The COVID-19 pandemic affected healthcare providers across the country in many different ways — some worked more hours than ever, while others were laid off during the crisis. Many others says they’re considering changing employers (24%). As a result, more providers than ever before are looking for a new position. Knowing how to navigate the new healthcare job market — with its changes to the hiring process, interviewing, and onboarding — are essential to landing the job you want in the post-COVID landscape.
A slower hiring process
Many healthcare organizations are using this time to reevaluate their staffing needs, and hiring may be moving more slowly than it has in the past for many openings.
“Everybody feels that healthcare has been dramatically changed from this point forward, so they may not be recruiting as robustly. But recruitment is still going on,” says Lynne Peterson, director of physician, advanced practice, and executive recruitment at Fairview Health Services.
“I think a lot of healthcare organizations are trying to take a little bit of a pause to figure out where they need to be and then adjust their recruitment plans accordingly,” she says.
Some organizations are taking time to focus on harder-to-fill positions. Byron Wade, director of physician recruitment and placement at UPMC, says, “We’re using this opportunity to say, ‘what are those hard-to-fill positions that we still need, that we haven’t been able to allocate as much time to?’ because they’re the unicorns out there.”
Administrators are also trying to ensure that newly hired providers will have enough work to justify bringing them on. Dr. David Arredondo, president of Presbyterian Medical Group, says he’s reviewing every pending recruit to ensure they’re going to have enough to do when they arrive.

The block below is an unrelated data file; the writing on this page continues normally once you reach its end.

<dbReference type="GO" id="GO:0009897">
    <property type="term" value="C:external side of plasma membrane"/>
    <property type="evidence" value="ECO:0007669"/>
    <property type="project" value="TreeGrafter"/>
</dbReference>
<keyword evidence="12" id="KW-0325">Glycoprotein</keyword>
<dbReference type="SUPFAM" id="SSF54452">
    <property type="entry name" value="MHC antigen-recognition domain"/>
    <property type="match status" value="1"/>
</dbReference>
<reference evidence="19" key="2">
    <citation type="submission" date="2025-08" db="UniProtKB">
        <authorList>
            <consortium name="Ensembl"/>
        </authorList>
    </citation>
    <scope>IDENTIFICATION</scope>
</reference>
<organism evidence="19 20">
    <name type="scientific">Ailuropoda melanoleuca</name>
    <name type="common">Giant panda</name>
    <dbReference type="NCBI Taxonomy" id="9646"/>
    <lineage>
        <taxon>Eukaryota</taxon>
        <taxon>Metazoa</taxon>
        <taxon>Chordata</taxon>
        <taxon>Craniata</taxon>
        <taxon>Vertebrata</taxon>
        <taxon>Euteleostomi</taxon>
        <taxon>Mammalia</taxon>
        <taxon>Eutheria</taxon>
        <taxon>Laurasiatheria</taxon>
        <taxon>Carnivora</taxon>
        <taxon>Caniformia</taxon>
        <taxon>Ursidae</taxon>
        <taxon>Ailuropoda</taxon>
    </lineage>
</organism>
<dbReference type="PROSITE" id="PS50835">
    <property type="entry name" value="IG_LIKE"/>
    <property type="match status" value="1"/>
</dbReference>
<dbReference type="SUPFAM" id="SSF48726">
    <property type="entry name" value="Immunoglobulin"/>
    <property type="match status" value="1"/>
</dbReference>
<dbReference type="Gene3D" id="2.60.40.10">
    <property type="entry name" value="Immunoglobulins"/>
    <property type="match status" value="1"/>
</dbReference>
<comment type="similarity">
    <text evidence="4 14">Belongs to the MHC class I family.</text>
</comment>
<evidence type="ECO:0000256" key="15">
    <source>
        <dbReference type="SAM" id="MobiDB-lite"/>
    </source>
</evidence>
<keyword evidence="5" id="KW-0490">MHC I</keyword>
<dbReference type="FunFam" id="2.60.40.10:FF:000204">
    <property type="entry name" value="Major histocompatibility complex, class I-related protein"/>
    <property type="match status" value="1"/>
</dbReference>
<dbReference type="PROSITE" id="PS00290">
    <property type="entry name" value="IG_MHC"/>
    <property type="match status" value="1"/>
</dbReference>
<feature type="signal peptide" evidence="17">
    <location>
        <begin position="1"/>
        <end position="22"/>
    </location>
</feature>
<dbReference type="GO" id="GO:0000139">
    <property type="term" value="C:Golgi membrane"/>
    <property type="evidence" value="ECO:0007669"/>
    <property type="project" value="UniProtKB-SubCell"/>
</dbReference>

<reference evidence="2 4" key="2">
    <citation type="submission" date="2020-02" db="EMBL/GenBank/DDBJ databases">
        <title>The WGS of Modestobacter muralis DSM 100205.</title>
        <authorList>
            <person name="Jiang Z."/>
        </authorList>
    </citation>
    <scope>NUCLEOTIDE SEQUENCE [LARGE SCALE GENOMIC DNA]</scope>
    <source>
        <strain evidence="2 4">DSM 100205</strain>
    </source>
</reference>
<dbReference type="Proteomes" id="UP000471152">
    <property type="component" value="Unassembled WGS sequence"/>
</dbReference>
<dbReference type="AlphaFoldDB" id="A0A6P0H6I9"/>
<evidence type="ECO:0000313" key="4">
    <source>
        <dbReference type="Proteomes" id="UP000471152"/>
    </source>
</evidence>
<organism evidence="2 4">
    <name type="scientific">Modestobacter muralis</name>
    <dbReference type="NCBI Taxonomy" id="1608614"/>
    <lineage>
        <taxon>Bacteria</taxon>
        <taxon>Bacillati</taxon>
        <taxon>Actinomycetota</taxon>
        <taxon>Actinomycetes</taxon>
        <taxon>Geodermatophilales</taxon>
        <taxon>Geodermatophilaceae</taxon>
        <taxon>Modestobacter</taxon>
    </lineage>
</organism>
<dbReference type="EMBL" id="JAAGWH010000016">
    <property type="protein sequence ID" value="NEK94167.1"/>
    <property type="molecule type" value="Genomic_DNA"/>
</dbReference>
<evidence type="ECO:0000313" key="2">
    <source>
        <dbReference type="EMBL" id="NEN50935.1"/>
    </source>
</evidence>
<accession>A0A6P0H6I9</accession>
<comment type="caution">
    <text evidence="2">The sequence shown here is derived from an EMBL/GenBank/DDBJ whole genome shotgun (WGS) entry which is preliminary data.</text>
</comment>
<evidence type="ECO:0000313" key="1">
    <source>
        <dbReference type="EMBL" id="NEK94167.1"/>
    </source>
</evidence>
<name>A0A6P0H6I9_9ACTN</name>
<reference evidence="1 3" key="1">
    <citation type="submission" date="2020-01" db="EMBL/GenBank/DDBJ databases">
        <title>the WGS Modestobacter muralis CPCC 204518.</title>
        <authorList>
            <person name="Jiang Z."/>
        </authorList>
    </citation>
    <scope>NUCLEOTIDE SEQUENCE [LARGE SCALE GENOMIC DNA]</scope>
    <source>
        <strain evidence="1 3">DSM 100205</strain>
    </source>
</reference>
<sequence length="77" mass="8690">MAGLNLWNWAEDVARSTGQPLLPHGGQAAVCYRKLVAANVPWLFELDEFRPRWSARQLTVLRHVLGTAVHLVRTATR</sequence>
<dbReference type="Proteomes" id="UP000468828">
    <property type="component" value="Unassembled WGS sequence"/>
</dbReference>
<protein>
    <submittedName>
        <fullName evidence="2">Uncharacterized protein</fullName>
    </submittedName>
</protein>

Virtual interviewing will be part of the “new normal”
Interviewing has also changed, as many interviews have transitioned to online platforms. If you haven’t used online video tools professionally, it’s a good idea to read up on how to prepare for your first virtual interview.
“I don’t think that it’s going away,” says Peterson, referring to virtual interviews. “I think it’s now going to be part of our norm in terms of screening candidates.”
While it can be difficult to get a feel for a place without an in-person visit, recruiters are finding creative ways to share their local facilities and communities, from virtual tours to partnering with the local Chamber of Commerce to create videos of the area.
Some facilities, like UPMC, are continuing to do in-person interviews, though Wade concedes they look different than they have in the past. “Wearing masks, keeping the group under four, no longer having the big lunch with the whole hospitalist team. The interaction is different.”
Onboarding is going virtual too
Interviewing isn’t the only part of the hiring process going digital — onboarding is heading in that direction as well.
“We have moved to a virtual orientation,” says Dr. Arredondo. “We’ve shortened the length of it. We’re still wrestling with how to recapture some of the good things that happened when we had everybody there in person and transfer that into a virtual world.”
Peterson shares that they’ve made their orientation materials more useful for providers who work at multiple locations by putting them into the EMR dashboard.
“We developed an onboarding packet that was designed by the medical staff on what they needed to know, where to get their information, where to get their protective wear, because at each facility it’s in different locations. So, we’ve designed different tools for each location that they may go to. The onboarding is a lot quicker,” she says.
A new way forward
While the healthcare job market is suddenly very different from how it was in the past, healthcare administrators are still looking to hire the best providers. Understanding and adapting to this new way of hiring will give you the best shot at landing your ideal job.
CompHealth can help you in your healthcare job search. Give us a call at 888.212.0816 or .
This content was originally published here.